Mayibuye Project

Mayibuye Project

South Africa, Apartheid, and the Archives

South Africa today is largely different from the South Africa of the generations before us. The apartheid government controlled black settlement, movement and labor through its laws from 1948 until the country’s first democratic election in the early 1990s. The Mayibuye Archive, located at the University of Western Cape in Cape Town, includes documents from the liberation movement. It is one of the largest archives in the country that show the country’s struggle.

The students from the University of Missouri visited the archive to learn more about the struggle and do journalism to promote these historic documents. It is one step further in the relationship between the University of Missouri and the University of Western Cape that accounts for the oldest ever relationship between universities in history.


During Apartheid

screen-shot-2015-01-18-at-12-45-09-pm South Africa’s Educational System - Educational system played critical role in overcoming apartheid By: Stephanie Ebbs When students at the University of Western Cape arrived at the gate to protest the police we already waiting. “The police would come and say ‘you have five minutes to disperse’,” said Llewellyn MacMaster, who was chairperson of the Read More
scale~2048x1xcanscaleup~lookingoff-1407547608-24 Spying on Apartheid’s Bomb - Espionage, nuclear secrets, and the struggle for a democratic South Africa Elliott Stam, Photography by Stephanie Ebbs and Articles made available by the Mayibuye Archives Renfrew Christie On the morning of Renfrew Christie’s trial he looked past a set of iron jail cell bars to see the newspaper photograph held Read More
1 b-z9JAgkb6lYM4bPehe2iw Race, jazz and alcohol: Jürgen Schadeberg’s South Africa - By: Kevin Drew Cape Town – For Jürgen Schadeberg, jazz riffs, political activism and nights at “shebeens” – impromptu venues where liquor is sold illegally and then downed at a frenetic pace – score the soundtrack of South Africa. Music, politics and alcohol frequently were stirred into one pot in Read More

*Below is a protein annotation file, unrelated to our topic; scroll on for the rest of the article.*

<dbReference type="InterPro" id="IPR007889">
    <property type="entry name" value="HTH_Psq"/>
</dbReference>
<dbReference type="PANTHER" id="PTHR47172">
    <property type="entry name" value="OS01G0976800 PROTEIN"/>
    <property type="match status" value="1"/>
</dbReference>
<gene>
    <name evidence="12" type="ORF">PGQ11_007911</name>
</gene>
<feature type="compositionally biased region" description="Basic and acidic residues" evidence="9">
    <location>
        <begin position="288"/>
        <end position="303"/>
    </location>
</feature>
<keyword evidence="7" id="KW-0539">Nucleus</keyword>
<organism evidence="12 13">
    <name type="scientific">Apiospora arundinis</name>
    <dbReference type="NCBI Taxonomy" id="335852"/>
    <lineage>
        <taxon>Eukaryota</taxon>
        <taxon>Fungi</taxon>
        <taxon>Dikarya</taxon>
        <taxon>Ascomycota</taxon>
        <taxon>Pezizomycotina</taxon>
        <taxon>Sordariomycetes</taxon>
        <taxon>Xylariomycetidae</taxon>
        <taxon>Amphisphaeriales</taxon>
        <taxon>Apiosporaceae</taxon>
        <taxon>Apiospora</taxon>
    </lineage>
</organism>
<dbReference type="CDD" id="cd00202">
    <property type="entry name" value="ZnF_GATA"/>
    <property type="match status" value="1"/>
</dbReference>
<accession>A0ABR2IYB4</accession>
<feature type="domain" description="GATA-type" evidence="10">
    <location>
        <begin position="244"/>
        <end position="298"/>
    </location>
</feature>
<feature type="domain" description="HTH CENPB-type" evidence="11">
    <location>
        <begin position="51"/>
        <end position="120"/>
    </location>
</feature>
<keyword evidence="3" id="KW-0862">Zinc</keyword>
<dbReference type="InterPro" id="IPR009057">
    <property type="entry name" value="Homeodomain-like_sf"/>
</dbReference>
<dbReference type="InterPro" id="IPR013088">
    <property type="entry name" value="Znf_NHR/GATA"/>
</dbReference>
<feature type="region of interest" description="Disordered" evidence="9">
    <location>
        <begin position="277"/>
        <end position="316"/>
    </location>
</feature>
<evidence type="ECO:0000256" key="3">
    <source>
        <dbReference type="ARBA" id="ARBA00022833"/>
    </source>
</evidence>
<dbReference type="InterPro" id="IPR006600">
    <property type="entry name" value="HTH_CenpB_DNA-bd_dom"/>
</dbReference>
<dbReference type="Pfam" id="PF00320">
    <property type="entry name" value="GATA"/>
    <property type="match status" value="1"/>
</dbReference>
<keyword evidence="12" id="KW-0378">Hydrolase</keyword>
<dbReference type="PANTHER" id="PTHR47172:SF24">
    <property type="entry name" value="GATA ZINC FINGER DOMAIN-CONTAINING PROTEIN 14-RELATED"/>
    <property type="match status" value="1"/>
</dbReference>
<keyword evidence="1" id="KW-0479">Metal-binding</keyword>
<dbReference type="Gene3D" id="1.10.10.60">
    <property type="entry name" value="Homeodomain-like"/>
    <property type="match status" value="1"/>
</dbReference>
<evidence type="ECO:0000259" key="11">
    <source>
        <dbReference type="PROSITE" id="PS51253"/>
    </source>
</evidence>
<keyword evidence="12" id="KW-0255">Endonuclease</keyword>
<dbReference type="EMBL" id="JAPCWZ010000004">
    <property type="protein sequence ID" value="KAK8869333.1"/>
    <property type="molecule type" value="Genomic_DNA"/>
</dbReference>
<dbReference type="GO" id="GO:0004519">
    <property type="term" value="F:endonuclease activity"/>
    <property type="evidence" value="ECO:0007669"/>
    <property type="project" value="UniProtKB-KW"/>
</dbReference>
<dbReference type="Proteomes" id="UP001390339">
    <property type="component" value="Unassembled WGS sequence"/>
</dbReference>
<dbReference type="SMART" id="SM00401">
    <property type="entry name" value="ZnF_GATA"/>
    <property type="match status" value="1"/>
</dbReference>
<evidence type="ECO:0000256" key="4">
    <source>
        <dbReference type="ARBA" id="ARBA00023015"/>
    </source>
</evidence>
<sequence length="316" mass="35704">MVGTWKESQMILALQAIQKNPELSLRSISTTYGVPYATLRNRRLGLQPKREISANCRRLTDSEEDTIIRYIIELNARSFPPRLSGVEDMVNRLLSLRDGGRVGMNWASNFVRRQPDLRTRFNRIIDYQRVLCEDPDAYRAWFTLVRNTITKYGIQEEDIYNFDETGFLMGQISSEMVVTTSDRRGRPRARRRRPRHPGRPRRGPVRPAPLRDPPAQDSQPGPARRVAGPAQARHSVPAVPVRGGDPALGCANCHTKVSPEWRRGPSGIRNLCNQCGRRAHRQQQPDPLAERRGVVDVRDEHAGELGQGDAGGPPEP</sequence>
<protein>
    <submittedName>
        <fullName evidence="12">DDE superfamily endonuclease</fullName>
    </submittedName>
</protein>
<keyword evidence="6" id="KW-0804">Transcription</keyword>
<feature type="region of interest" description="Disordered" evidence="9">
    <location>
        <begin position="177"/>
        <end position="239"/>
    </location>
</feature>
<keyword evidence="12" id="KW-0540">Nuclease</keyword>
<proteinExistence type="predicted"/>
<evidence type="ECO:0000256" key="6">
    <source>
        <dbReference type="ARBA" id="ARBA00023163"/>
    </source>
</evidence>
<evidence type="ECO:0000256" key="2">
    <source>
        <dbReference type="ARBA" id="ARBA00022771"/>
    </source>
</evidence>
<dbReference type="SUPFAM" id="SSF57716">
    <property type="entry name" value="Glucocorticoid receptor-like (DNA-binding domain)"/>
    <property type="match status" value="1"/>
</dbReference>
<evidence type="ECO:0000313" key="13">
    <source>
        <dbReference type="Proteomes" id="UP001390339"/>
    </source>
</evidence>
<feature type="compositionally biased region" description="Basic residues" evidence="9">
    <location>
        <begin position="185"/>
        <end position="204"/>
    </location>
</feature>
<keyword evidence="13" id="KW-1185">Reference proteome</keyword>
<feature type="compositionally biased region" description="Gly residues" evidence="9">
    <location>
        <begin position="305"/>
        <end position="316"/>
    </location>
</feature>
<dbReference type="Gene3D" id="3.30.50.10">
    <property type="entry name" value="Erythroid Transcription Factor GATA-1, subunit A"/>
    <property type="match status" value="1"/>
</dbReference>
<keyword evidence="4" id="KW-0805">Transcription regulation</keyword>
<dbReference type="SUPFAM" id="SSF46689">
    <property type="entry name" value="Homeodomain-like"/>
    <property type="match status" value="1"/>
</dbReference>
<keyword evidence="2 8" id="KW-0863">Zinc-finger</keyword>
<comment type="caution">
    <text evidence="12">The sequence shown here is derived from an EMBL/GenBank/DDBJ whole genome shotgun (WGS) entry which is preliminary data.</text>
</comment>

After Apartheid

screen-shot-2015-01-18-at-2-29-31-pm Political Prisoners - By: Stephanie Ebbs “Robben Island was a prison for political dissidents. It was not on any maps of Cape Town, despite being visible from high altitudes in the area. It was a place you were sent to disappear.” Political prisoners were resilient despite mistreatment under apartheid In the limestone quarry Read More
scale~2048x1xcanscaleup~zenzelecrec-1406945909-14 Black Diamonds - By: Elliott Stam Cape Town is a city of contrast. Heavy fogs drift over the coastal metropolis in the early hours, only to retreat after an ample dose of South African sunshine. Hot days taper off into chilly nights; raindrops meet the sunlight to form arcing rainbows. Parallels can be Read More

Mandela Moments

In every interview, the university students asked what the interviewee’s favorite “Mandela Moment” was. We heard intimate stories from Mandela’s bodyguard, his fellow activists and the Australian photographer that took the leader’s last pictures.

MU and the University of Western Cape

The Story of the University of Missouri South Africa Exchange Program

Starting in 1986, the University of Missouri South Africa Education Program was the first academic partnership between an American university and a non-White South African university during the apartheid era. The University of Missouri pursued this partnership as a way to build something positive after divesting from American companies doing business in South Africa. They chose the University of the Western Cape because of their commitment to the struggle against apartheid. In the nearly 30 years of the partnership, the two Universities have worked together on projects that have expanded our understanding of the world.


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